By Bill Choate
Collegiate Ministries director, Tennessee Baptist Mission Board
The application of that statement is universal, and it certainly applies to meetings. Meetings are important. That’s where organizational direction is set, decisions are made, groups get on the same page, and meetings offer an opportunity for clear communication and immediate feedback. However, when you’re meeting, you’re not working on the tasks that probably resulted from the last meeting.
Look at it this way. Law firms bill by the hour. Consider if you have several attorneys in a two-hour meeting huddled around their conference room table. Tick-tock, tick-tock…the meter is running but not making any money. Depending on the firm, the cost of that meeting could be over $15,000.
Your organization’s hourly billing rates may not be as high, but when meetings are not effectively managed, the cost in time and morale can be substantial. Unproductive virtual meetings are no less detrimental than poorly run physical meetings. Here are a few things to keep in mind as you send out that next online meeting invitation.
Agenda. A meeting without an agenda is not a meeting. It’s something else.
Moderator. All teams have one or two members who are “generous contributors.” If one team member dominates or uses more time than is productive, we can’t fully blame the talker. This is the responsibility of the moderator. Healthy meetings require an active moderator who will graciously but quickly redirect and limit conversation where necessary. It’s typically necessary. Team members will applaud you.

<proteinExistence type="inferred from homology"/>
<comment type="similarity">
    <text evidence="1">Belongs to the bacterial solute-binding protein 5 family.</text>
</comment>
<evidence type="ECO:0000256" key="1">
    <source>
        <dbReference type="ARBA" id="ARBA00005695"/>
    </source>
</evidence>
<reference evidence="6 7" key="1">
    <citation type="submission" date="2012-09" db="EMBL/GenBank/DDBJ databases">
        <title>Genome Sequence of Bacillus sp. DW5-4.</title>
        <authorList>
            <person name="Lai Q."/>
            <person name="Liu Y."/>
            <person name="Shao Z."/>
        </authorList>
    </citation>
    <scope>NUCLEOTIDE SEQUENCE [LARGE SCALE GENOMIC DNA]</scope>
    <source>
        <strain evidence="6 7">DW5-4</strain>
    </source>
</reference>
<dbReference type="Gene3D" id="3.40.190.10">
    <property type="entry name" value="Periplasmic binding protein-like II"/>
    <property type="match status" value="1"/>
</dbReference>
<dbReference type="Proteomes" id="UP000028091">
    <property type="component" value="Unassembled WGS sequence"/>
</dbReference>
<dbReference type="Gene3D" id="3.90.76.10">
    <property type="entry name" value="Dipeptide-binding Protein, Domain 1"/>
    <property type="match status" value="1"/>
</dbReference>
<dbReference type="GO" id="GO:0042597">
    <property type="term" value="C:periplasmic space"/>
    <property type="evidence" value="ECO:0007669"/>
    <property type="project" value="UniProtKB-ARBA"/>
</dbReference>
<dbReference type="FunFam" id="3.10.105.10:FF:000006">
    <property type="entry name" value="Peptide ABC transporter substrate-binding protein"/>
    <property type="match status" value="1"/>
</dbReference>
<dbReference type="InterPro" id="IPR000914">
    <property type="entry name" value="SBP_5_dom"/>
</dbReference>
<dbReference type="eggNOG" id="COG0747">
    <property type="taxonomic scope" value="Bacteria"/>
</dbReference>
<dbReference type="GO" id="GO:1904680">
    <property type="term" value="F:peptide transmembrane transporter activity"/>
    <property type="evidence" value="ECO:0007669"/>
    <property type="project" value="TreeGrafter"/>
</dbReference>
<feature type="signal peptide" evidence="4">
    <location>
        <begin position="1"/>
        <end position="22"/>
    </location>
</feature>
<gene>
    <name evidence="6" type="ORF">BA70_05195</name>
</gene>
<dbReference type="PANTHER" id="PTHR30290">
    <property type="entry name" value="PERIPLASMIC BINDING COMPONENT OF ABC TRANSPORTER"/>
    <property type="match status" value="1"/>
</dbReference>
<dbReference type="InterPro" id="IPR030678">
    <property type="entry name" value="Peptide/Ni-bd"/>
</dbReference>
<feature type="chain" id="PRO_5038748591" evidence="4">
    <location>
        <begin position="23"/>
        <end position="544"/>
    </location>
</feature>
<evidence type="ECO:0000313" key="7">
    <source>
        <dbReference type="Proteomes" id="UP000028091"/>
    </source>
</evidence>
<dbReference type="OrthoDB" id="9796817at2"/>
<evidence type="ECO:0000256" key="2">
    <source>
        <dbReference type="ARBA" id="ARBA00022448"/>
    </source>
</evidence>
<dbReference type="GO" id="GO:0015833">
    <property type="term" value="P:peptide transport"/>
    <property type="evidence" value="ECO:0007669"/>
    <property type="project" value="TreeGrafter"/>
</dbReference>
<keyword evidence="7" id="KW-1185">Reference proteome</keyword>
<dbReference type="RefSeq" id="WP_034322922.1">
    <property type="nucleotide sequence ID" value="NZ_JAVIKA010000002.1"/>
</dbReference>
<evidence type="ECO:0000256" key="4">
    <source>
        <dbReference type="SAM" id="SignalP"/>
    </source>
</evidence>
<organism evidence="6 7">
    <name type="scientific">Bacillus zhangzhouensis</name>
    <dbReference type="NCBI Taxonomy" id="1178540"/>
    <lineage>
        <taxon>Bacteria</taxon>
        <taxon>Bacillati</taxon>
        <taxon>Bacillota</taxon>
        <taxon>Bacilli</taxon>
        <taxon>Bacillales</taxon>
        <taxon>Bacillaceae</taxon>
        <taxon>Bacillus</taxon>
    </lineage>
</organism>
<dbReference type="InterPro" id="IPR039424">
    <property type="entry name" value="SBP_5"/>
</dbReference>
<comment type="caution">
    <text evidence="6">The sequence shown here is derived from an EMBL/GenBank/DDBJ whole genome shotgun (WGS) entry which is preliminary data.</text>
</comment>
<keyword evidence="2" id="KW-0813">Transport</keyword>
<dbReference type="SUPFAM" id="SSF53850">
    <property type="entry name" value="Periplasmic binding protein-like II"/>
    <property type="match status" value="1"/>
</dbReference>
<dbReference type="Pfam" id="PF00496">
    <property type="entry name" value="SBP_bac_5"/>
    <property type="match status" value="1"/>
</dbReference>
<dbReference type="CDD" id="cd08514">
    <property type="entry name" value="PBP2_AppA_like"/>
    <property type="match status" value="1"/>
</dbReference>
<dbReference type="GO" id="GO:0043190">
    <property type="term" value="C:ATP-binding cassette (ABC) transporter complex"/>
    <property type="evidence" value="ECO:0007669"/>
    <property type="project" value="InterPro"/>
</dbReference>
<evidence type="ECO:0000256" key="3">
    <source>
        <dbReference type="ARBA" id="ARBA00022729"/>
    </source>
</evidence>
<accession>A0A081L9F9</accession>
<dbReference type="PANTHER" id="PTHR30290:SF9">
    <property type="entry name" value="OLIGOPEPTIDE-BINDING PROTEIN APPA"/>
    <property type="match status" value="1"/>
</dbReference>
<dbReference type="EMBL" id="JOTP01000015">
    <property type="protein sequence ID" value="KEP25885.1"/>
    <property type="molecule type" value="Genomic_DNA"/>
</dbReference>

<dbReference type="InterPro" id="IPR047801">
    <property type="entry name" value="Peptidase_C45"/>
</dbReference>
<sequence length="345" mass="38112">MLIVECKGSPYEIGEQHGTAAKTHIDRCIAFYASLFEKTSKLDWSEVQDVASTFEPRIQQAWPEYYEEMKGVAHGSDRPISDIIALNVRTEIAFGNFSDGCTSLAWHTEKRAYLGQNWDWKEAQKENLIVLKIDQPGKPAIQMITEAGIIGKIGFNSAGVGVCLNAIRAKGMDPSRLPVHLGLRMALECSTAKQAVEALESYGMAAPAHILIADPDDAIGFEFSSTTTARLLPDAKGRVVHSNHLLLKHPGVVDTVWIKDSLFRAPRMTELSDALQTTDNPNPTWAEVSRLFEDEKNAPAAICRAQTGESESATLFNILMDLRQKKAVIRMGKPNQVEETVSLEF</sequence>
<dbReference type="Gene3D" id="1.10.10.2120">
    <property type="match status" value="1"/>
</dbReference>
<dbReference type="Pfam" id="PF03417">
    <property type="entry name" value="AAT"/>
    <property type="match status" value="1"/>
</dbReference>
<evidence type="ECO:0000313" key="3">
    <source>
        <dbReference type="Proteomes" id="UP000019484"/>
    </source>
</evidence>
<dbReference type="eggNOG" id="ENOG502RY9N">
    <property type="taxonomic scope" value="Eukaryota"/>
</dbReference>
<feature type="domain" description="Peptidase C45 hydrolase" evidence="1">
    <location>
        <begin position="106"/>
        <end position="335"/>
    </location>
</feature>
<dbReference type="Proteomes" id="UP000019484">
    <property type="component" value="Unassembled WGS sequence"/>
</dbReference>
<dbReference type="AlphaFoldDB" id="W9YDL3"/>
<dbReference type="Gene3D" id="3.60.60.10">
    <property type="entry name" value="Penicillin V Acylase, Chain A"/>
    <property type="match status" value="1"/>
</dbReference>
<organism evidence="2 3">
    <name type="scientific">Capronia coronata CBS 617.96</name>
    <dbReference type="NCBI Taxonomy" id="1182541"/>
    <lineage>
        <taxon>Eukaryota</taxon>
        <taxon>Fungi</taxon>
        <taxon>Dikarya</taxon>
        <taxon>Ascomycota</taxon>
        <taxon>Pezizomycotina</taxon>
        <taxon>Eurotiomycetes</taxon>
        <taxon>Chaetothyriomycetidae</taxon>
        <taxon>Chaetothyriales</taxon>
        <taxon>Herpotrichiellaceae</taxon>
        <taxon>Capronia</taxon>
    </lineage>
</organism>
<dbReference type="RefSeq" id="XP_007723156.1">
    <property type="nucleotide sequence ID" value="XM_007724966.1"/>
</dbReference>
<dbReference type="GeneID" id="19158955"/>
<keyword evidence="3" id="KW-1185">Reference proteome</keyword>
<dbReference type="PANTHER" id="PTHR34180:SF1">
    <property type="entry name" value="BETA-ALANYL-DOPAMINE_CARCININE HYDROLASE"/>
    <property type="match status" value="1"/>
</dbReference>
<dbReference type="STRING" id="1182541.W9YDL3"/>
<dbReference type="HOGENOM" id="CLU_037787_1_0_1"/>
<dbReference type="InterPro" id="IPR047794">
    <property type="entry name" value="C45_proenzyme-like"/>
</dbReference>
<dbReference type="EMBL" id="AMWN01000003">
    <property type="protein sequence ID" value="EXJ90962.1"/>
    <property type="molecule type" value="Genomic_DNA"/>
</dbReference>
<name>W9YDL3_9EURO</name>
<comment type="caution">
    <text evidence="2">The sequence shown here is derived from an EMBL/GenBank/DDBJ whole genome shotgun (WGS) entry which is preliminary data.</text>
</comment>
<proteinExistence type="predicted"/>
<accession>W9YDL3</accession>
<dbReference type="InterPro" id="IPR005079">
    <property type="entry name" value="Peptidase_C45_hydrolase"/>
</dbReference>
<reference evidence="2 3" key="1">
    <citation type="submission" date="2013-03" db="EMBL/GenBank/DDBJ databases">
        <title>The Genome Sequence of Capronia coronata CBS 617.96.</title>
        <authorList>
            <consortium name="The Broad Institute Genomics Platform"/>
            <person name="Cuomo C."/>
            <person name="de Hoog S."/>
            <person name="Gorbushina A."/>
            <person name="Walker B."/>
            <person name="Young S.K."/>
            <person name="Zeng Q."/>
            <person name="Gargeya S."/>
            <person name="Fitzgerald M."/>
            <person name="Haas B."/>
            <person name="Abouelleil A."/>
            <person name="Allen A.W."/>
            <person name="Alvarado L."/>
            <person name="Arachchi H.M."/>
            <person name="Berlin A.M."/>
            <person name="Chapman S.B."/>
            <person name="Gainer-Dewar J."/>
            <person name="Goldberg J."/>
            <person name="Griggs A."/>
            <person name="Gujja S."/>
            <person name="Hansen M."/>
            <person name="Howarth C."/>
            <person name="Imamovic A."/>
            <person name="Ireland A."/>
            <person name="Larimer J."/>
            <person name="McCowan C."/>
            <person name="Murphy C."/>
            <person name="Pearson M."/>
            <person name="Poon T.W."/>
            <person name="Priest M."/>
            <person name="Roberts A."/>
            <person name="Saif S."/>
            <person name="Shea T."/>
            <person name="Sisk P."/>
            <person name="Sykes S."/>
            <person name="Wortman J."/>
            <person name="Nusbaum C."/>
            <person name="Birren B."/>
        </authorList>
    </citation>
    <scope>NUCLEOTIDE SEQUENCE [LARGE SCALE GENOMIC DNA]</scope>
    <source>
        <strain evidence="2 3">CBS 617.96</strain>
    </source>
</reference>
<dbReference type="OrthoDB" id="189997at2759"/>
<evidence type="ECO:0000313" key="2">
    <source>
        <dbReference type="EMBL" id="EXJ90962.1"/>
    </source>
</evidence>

Standup. Let’s learn to think about the online meeting, when appropriate, as a standup meeting. Many of us have learned to use the time-limited, action-oriented standup meeting in the physical office. These often start with the question, “May I have three minutes of your time for these two questions?” Standing shows respect for everyone’s time yet allows for required interaction on an issue. When the questions are answered, you conclude the meeting.
Prune. Always ask yourself who is necessary. Are you asking people to spend time in your meeting who are not essential to this task, or to this task at this time? Fewer people may accomplish more and will waste less resource doing it.
Replace. If the meeting can be replaced with something less intrusive, substitute. Would a short, clear, direct email replace this meeting? Would a text or a phone call?
Cancel. Always ask yourself the question – Is this meeting necessary at this time? If not, don’t meet. Another important question to ask yourself is – is the meeting already scheduled still necessary? If not, cancel. It’s possible you need to poll the team before cancelling but, if it’s not necessary, they will appreciate the cancelled meeting notice. More applause.
Collaboration is crucial and can’t be accomplished without the connecting of people. Let’s connect people well and show respect to everyone’s time and commitments. B&R